Survivors face domestic violence or homelessness

Posted at 9:48 AM, Mar 14, 2016
and last updated 2016-03-14 11:48:52-04

In the past year, 51 individual domestic violence services for local programs were reduced or cut in Colorado.

Annually, the National Network to End Domestic Violence study’s a 24 hour period of time and while this year the study didn’t show that more people are reaching out for services, it did indicate that there are fewer resources for people, causing more people to need services.

The study counted 919 victims served in that 24-hour period.

The statistic that is troubling some domestic violence survivor advocates is that there were 158 unmet request for services in that day and nearly 80 percent of those were people reaching out for housing.

Hundreds, like Jennipher Turner, are having to choose between staying with their attacker, and risking further injury, or becoming homeless.

Turner chose to leave and live in a homeless shelter with her four children, one of which was a newborn at the time.

“I had no resources, I had nothing, I didn’t know where I was going to go, but at that point I was so desperate, it didn’t matter where I went, because I knew it meant life, life or death,” said Turner.  “It’s such a deep rooted situation that, it’s really hard to overcome and you can’t do it alone.”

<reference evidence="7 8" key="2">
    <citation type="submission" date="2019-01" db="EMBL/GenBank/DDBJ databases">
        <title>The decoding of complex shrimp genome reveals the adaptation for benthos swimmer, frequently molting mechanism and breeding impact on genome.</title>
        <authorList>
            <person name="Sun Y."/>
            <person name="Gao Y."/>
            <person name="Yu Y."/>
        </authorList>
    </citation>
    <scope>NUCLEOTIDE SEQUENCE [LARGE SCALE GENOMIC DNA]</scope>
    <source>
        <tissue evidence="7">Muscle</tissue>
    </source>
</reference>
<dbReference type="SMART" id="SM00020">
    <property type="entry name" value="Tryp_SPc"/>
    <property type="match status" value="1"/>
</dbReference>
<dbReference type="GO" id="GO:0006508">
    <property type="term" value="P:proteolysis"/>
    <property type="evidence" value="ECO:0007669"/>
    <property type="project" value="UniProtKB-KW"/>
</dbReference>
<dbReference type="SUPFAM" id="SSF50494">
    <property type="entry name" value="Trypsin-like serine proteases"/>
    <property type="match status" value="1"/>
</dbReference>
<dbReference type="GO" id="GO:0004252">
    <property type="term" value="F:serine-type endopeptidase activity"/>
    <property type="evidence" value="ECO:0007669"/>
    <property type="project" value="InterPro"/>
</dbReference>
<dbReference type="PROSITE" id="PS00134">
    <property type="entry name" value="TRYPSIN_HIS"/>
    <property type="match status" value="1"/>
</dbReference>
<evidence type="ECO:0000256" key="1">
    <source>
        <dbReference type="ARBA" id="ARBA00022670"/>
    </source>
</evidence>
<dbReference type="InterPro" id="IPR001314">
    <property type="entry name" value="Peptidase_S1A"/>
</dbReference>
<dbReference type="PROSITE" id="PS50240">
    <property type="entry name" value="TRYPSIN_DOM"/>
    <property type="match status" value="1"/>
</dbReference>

Turner left her ex-husband after he violated his fifth protection order that she had filed against him. The protection order was violated after he had spent six months in jail for a conviction in connection to an attack on Turner.

Turner left him just days before she was set to give birth to her fourth child.

“I walked into the hospital by myself with my diaper bag, my duffle bag and my protection order,” said Turner. 

Turner said she routinely talks to her children about the violence they witnessed as she works her way around the metro area bringing more awareness to the issues surrounding domestic violence.

“They’ve seen a lot of adult things that they never should have had to,” said Turner. “We talk about safety, boundaries and how to overcome and that everything is built on choices.”

Turner is now working full time and going to school, while raising her four kids.

Her success now is a direct result of her strength to leave her ex-husband Turner said.  She’s urging others to do the same.

“It might be one of the most difficult decisions that you ever make, but you’ll look back and you’ll be so proud of yourself that you had the courage to do it,” said Turner.

If you are in a violent situation or need help finding resources, contact the National Center for Domestic Violence at 1-800-799-SAFE.